Case Number 17428: Small Claims Court

MICKEY MOUSE CLUBHOUSE: MICKEY'S ADVENTURES IN WONDERLAND

Disney // 2009 // 50 Minutes // Not Rated
Reviewed by Judge Dan Mancini (Retired) // October 7th, 2009

The Charge

M-I-C-K-E-Y, M-O-U-S-E!

The Case

Though billed on the cover of the DVD as a full-length movie, Mickey's Adventures in Wonderland is really a double-length episode of Mickey Mouse Clubhouse, which means it runs just shy of 50 minutes and adheres religiously to the show's formulaic structure. Mickey Mouse Clubhouse is a 3D computer-animated series for preschoolers that debuted on Playhouse Disney in 2006. The show revolves around the adventures of Mickey and Minnie Mouse, Donald and Daisy Duck, Goofy, and Pluto as they solve rudimentary problems involving letters, numbers, and colors with the help of a quartet of Mouskatools provided by Mickey's Mouskadoer computer. Mickey also seeks help from his pint-sized audience, pausing regularly to speak directly to kids watching the show.

In Mickey's Adventures in Wonderland, the gang riffs on Lewis Carroll's Alice's Adventures in Wonderland and solves a few problems in the process. Mickey and Donald are getting ready for Daisy's birthday party when the cuckoo from the cuckoo clock they're planning to give her as a gift escapes to Wonderland. Determined to restore Daisy's present, Mickey and Donald follow the clockwork cuckoo down the rabbit hole. During their adventures in the odd fantasyland, they meet a variety of unusual characters, including Professor Von Drake standing in for Carroll's White Rabbit, Chip and Dale as Tweedle Dee and Tweedle Dum, Pete as the Cheshire Cat, and Goofy as the Mad Hatter. The duo must use their wits and trusty Mouskatools to make their way through the trippy, upside-down world of Wonderland, find the cuckoo, and return to the clubhouse in time for Daisy's party. While the episode hews closely to the series' rigid formula of light problem solving and nearly conflict-free gentility, it offers some mildly surreal visuals and a solid, rudimentary introduction to Carroll's famed story. If it's possible for any given episode of Mickey Mouse Clubhouse to be better than any other (we're talking about a show made for preschoolers, after all), then Mickey's Adventures in Wonderland is among the cream of the crop.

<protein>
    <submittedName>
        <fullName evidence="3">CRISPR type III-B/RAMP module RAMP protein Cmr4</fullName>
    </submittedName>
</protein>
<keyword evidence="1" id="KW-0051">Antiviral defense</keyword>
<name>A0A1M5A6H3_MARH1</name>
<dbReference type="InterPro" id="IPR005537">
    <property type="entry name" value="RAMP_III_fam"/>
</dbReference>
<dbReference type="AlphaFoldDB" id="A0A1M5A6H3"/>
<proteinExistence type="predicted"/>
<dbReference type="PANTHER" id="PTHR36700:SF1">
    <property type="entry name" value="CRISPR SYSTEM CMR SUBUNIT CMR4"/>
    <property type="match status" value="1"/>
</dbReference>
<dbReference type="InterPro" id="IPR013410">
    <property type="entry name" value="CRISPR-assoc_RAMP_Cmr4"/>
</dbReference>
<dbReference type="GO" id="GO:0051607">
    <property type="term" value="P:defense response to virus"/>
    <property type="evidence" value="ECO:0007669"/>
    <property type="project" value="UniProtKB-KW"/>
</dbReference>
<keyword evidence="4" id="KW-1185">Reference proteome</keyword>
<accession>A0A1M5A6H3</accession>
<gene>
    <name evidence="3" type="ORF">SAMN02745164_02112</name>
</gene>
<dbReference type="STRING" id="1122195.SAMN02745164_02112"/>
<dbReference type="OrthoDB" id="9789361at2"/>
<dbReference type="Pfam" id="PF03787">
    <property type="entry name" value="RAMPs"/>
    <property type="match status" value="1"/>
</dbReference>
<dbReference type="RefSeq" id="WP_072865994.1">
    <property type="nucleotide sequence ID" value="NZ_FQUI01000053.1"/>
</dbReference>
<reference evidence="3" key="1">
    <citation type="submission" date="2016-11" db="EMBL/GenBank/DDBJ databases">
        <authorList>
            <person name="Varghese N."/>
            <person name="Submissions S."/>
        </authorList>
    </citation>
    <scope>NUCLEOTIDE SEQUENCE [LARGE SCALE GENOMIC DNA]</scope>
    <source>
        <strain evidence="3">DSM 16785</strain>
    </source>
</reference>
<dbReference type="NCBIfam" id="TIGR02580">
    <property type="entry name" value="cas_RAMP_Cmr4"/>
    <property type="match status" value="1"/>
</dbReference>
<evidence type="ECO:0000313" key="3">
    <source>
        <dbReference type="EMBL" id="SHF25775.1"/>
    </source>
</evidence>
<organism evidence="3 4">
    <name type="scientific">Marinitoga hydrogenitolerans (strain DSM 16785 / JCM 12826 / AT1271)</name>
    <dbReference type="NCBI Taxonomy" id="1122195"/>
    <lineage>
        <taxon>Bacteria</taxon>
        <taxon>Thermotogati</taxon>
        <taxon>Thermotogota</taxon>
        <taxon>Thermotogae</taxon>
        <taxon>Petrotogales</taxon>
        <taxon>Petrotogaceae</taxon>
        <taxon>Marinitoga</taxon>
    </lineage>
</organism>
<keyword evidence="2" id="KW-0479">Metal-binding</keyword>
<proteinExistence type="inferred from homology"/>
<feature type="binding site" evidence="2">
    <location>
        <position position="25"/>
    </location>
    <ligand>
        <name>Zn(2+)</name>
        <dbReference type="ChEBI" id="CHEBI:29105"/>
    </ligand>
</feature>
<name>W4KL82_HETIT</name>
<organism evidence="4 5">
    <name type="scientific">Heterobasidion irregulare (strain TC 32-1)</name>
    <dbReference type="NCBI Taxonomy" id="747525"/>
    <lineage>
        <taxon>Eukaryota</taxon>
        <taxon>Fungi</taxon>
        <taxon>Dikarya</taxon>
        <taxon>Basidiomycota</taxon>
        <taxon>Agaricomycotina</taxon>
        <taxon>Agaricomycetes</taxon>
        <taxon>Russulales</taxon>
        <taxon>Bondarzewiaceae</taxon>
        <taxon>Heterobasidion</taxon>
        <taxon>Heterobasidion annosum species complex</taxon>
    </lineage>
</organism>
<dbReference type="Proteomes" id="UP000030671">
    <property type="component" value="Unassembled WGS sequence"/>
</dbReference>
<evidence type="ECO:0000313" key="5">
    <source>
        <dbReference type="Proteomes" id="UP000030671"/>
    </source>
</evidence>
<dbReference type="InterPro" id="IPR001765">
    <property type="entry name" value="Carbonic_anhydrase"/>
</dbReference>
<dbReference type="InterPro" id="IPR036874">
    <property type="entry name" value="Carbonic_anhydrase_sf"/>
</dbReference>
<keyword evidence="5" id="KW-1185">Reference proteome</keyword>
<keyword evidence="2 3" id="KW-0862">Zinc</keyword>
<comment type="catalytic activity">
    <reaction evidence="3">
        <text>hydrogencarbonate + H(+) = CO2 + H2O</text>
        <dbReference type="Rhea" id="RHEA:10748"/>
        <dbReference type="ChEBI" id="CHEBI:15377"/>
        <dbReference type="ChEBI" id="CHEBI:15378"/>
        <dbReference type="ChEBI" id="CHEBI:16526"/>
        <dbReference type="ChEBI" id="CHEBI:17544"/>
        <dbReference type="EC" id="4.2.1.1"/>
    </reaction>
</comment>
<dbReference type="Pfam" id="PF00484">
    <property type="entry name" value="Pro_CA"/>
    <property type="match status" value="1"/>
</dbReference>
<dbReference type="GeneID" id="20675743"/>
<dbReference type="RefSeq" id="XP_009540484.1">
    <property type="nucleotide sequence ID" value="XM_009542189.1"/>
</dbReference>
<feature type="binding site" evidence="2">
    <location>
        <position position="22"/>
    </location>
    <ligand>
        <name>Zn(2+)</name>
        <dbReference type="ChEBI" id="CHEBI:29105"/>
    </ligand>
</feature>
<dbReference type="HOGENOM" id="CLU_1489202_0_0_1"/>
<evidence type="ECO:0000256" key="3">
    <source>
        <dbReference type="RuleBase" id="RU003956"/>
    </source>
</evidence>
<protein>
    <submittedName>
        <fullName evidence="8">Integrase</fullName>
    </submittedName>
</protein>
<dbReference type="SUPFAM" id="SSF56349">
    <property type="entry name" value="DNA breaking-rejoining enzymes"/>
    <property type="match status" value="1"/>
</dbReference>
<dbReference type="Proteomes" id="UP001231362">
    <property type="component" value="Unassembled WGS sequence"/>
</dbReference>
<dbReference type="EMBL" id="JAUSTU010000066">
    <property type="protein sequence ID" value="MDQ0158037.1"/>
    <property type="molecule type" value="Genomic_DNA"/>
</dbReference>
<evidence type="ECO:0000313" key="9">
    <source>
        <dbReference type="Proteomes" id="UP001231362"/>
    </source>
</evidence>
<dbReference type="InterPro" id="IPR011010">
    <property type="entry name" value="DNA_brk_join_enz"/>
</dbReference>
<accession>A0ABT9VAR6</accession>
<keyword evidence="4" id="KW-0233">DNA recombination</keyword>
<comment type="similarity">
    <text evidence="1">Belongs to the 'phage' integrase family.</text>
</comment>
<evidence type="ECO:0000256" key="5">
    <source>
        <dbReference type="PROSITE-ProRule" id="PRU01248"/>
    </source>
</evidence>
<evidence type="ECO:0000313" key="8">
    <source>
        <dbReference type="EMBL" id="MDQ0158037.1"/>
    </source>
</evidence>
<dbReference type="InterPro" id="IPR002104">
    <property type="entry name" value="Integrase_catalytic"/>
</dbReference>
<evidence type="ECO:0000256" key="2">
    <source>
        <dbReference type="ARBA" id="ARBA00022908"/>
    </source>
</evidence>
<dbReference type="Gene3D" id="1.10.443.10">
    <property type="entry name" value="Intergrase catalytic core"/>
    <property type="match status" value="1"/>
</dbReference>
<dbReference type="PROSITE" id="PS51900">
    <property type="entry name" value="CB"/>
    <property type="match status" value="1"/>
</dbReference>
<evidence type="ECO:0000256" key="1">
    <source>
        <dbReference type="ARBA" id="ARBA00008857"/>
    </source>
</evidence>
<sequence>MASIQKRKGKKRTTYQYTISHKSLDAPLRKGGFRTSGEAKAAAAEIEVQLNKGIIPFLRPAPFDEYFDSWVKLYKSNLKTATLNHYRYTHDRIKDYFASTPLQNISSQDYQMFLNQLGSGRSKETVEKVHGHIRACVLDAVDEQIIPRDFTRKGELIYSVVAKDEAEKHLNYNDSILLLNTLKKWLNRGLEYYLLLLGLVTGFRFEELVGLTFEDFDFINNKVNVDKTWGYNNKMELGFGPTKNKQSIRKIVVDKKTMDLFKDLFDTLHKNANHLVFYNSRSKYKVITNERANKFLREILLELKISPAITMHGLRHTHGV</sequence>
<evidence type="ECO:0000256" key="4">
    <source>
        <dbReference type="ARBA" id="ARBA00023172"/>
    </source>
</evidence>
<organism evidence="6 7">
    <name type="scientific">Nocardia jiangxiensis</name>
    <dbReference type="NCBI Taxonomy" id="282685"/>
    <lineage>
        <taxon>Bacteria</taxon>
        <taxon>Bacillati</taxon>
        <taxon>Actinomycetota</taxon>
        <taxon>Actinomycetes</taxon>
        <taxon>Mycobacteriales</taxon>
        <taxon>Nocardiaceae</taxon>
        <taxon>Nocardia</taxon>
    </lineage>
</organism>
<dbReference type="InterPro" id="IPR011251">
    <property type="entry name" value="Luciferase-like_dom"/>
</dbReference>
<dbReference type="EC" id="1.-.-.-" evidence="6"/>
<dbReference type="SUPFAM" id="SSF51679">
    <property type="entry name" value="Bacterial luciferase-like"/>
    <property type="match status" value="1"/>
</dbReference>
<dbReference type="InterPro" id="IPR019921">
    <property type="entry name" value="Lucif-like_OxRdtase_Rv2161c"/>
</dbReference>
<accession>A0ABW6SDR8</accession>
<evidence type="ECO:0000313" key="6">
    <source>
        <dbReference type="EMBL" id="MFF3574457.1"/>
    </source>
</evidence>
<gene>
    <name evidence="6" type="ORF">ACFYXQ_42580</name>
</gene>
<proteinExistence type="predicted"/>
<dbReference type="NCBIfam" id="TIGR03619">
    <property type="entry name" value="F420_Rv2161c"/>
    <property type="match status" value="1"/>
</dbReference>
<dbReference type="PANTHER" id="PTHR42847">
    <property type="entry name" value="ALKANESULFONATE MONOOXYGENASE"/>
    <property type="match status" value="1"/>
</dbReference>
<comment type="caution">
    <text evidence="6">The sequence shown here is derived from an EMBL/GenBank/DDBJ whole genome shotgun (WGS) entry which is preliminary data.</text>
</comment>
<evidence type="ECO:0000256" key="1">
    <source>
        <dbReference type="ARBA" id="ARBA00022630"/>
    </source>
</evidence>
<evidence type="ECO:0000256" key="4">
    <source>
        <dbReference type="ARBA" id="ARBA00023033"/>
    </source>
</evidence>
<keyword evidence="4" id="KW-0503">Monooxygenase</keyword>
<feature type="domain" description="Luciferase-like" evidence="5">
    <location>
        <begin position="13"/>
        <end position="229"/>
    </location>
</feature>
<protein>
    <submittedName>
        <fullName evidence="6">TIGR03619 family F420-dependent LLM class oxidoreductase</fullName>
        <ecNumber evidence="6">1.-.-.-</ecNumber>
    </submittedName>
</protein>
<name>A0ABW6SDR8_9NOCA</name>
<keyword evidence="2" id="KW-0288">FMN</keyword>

Mickey's Adventures in Wonderland is the final episode of the show's second season. The first season's computer-generated animation was solid. The second season's is slightly superior, delivering improved detail in both the characters and backgrounds. Colors are vibrant, the character design adheres closely the old 2D, hand-drawn versions of the characters, and movement is fluid and natural. The Mickey Mouse Clubhouse has emerged as the flagship show for the Playhouse Disney lineup of shows for preschoolers on the Disney Channel, and it's obvious that the House of Mouse has invested some money in improving the show's look since its earliest episodes. Being a pure digital-to-digital affair, the DVD transfer is superb. The image is pristine and there are no artifacts of any kind. In keeping with the series' broadcasts on the Disney Channel HD, the presentation is 1.78:1 widescreen, enhanced for widescreen televisions. This is a major improvement over previous DVD releases, which presented episodes in the cropped full frame format broadcast on the standard definition version of the Disney Channel.

Audio is also superior to previous DVDs. Instead of Dolby stereo surround, we're given a full Dolby 5.1 mix. The track won't exactly rattle your windows or crack the sheet rock in your home theater's ceiling, but it is more robust and immersive than the earlier DVDs.

The primary supplement is an interactive viewing mode billed on the packaging as "Three fun ways to watch and play." Unfortunately, the first way to watch and play is Disney's standard FastPlay option, which allows you to simply pop the disc in your player and allow your children to be subjected to a small eternity of advertisements for other Disney releases before the main program begins automatically. There are also two adventure modes that allow kids to use the remote to answer trivia questions as they watch the show. The first adventure mode has questions geared towards children ages two to three, while the second is for children ages four to six.

In addition to the quizzes, there is also a bonus episode, "Goofy Goes Goofy." In it, Mickey and Minnie must reverse the effects of a Professor Von Drake potion that has created a sextet of clumsy and confused Goofies.

Given the general quality of the double-length episode and the improved audio-video presentation, Mickey's Adventures in Wonderland is easily the best DVD release of Mickey Mouse Clubhouse. If your kids love the show, this is the disc to add to your collection.

The Verdict

Sentence first -- and then the verdict. Mickey Mouse Clubhouse: Mickey's Adventures in Wonderland is free to go. The court finds it not guilty.

Review content copyright © 2009 Dan Mancini; Site layout and review format copyright © 1998 - 2014 HipClick Designs LLC

Scales of Justice
Judgment: 90

Perp Profile
Studio: Disney
Video Formats:
* 1.78:1 Anamorphic

Audio Formats:
* Dolby Digital 5.1 Surround (English)
* Dolby Digital 2.0 Surround (French)
* Dolby Digital 2.0 Surround (Spanish)

Subtitles:
* English (SDH)
* French
* Spanish

Running Time: 50 Minutes
Release Year: 2009
MPAA Rating: Not Rated

Distinguishing Marks
* Bonus Episode
* In-Feature Challenges

Accomplices
* IMDb
http://us.imdb.com/title/tt0784896/combined

* Official Site
http://tv.disney.go.com/playhouse/mickeymouseclubhouse/index.html